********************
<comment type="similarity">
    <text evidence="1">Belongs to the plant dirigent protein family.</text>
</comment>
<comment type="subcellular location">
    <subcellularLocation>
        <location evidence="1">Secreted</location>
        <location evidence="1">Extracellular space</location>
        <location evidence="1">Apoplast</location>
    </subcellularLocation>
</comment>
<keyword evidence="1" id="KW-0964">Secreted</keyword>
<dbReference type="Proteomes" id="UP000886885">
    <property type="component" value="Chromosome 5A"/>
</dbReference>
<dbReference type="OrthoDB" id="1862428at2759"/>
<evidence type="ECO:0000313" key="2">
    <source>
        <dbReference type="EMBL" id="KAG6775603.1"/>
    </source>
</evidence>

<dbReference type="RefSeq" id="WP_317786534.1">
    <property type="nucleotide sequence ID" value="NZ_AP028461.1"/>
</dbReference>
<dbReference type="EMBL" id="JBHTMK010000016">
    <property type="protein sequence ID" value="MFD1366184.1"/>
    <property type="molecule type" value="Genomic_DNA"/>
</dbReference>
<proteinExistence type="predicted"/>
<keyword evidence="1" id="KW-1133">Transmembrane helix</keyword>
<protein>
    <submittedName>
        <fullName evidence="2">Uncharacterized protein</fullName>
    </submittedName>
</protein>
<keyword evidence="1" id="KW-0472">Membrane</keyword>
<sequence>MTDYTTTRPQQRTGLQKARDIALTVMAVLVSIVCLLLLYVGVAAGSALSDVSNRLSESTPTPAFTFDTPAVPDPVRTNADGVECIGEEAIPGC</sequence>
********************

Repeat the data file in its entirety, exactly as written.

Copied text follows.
<comment type="similarity">
    <text evidence="1">Belongs to the plant dirigent protein family.</text>
</comment>
<comment type="subcellular location">
    <subcellularLocation>
        <location evidence="1">Secreted</location>
        <location evidence="1">Extracellular space</location>
        <location evidence="1">Apoplast</location>
    </subcellularLocation>
</comment>
<keyword evidence="1" id="KW-0964">Secreted</keyword>
<dbReference type="Proteomes" id="UP000886885">
    <property type="component" value="Chromosome 5A"/>
</dbReference>
<dbReference type="OrthoDB" id="1862428at2759"/>
<evidence type="ECO:0000313" key="2">
    <source>
        <dbReference type="EMBL" id="KAG6775603.1"/>
    </source>
</evidence>

<dbReference type="RefSeq" id="WP_317786534.1">
    <property type="nucleotide sequence ID" value="NZ_AP028461.1"/>
</dbReference>
<dbReference type="EMBL" id="JBHTMK010000016">
    <property type="protein sequence ID" value="MFD1366184.1"/>
    <property type="molecule type" value="Genomic_DNA"/>
</dbReference>
<proteinExistence type="predicted"/>
<keyword evidence="1" id="KW-1133">Transmembrane helix</keyword>
<protein>
    <submittedName>
        <fullName evidence="2">Uncharacterized protein</fullName>
    </submittedName>
</protein>
<keyword evidence="1" id="KW-0472">Membrane</keyword>
<sequence>MTDYTTTRPQQRTGLQKARDIALTVMAVLVSIVCLLLLYVGVAAGSALSDVSNRLSESTPTPAFTFDTPAVPDPVRTNADGVECIGEEAIPGC</sequence>